INTAROS collaborator Mikael Sejr, Aarhaus University, Denmark, recently published new research exploring the impacts of climate change on marine food webs in Young Sound, NE Greenland.
Marine food webs are typically complex, requiring primary consumers who can transform organic material in the environment into food for higher level consumers and predators. Primary consumers such as the benthic (living on or in the sea bed) bivalves such as clams (Astarte moerchi and Mya truncata) transform tiny single celled algae, diatoms, dinoflagellates, and dissolved organic material from the environment into food that is available for higher consumers and predators such as walruses. The availability of nutrients for these clams as well as their ability to assimilate these nutrients, in turn affects the availability and quality of food available higher up the food chain.
Astarte moerchi - courtesy of Bold Systems.
Warming temperatures leads to a decrease in sea ice cover, extent and thickness, and increased freshwater input to the Arctic system. Freshwater inputs can have different influences on the system: terrestrial run-off can increase turbidity, reducing light penetration for primary producers (plants), while glacier melt can release additional nutrients to the system.
This study looked at how seasonal changes affect benthic bivalves. Understanding the seasonality and availability of nutrients for these tiny creatures allows us to develop an understanding of the fundamental inputs to the entire marine food web, as higher order predators, such as walruses, feed on these bivalves.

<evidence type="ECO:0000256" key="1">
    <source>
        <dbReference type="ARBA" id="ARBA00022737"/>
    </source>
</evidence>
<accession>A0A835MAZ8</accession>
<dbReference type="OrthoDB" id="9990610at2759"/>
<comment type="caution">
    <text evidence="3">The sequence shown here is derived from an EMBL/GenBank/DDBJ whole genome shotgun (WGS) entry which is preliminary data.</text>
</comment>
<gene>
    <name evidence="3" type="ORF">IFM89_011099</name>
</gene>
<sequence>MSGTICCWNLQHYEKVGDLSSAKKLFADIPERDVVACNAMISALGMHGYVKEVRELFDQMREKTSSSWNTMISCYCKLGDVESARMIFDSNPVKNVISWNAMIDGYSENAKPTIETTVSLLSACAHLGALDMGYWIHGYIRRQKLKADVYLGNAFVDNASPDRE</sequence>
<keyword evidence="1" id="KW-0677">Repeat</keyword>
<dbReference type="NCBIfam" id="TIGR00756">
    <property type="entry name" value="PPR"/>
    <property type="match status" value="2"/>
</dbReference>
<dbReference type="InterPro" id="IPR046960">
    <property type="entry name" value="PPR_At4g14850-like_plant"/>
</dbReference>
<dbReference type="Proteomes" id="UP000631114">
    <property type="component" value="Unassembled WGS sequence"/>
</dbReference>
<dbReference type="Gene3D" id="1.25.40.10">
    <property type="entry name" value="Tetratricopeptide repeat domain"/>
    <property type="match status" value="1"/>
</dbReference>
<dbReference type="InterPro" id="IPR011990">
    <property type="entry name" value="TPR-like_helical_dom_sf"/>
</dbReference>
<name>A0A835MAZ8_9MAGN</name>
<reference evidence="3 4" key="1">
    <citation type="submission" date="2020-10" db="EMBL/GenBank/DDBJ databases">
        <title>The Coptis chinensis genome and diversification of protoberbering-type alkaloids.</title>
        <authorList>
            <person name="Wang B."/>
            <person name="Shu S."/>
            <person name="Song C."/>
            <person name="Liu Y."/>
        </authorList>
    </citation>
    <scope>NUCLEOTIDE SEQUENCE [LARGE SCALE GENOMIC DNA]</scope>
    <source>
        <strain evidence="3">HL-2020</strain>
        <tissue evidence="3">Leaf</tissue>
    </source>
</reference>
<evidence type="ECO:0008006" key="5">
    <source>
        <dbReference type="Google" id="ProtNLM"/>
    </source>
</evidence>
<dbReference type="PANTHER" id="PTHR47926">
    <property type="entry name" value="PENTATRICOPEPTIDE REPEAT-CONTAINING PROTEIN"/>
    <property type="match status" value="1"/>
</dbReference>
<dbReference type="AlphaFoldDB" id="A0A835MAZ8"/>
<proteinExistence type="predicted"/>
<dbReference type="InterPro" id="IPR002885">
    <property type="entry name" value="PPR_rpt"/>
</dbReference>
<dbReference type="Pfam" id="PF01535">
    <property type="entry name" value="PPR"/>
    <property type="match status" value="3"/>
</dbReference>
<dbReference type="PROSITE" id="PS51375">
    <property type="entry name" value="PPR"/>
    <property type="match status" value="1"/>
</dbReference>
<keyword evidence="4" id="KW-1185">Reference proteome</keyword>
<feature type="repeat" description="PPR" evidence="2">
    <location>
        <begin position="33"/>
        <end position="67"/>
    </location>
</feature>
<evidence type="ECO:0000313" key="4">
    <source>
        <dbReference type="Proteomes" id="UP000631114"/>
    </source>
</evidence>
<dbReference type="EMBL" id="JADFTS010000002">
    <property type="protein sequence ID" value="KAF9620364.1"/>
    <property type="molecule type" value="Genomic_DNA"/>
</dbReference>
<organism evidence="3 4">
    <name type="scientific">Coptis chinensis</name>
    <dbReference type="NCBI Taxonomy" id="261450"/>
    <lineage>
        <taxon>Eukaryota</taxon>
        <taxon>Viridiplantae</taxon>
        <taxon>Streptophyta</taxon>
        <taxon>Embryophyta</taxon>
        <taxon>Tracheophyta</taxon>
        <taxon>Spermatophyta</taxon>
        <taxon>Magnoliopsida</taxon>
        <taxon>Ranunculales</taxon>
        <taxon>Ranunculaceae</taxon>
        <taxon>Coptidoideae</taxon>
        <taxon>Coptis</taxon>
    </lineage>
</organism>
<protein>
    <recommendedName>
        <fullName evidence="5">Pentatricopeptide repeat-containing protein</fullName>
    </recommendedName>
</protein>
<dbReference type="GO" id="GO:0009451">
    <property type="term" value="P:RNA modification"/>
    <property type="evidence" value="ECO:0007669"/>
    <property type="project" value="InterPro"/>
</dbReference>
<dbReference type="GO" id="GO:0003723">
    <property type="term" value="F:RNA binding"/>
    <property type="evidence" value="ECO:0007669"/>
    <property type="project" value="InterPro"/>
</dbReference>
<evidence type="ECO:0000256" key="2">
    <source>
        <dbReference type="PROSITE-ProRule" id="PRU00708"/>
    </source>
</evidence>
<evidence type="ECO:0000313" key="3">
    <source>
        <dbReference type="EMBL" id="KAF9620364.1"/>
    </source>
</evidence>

Mya truncata - courtesy of Wikipedia.
The wildlife in Young Sound has adapted over many thousands of years to long periods of ice cover and short periods of nutrient availability. A moerchi is particularly well adapted to these conditions, while M truncata is slightly less so.
Climate change will bring shorter periods of ice cover and longer periods of freshwater input to Young Sound. Although these changes will increase primary productivity in the inner fjord, the changes in ice cover regimes will interrupt the process by which these resources sink in the water column, and become available to benthic organisms. Eventually, although primary production will be higher, the availability of light and nutrient availability at greater depths will be curtailed, with negative impacts on the animals living on and in the sea bed, as well as the animals that feed on them.
You can read the full article here or follow the DOI link below:
Bridier et al. (2019) "Coastal waters freshening and extreme seasonality affect organic matter sources, quality, and transfers in a High Arctic fjord (Young Sound, Greenland)." MEPS 610:15-31 DOI: https://doi.org/10.3354/meps12857
29 May 2019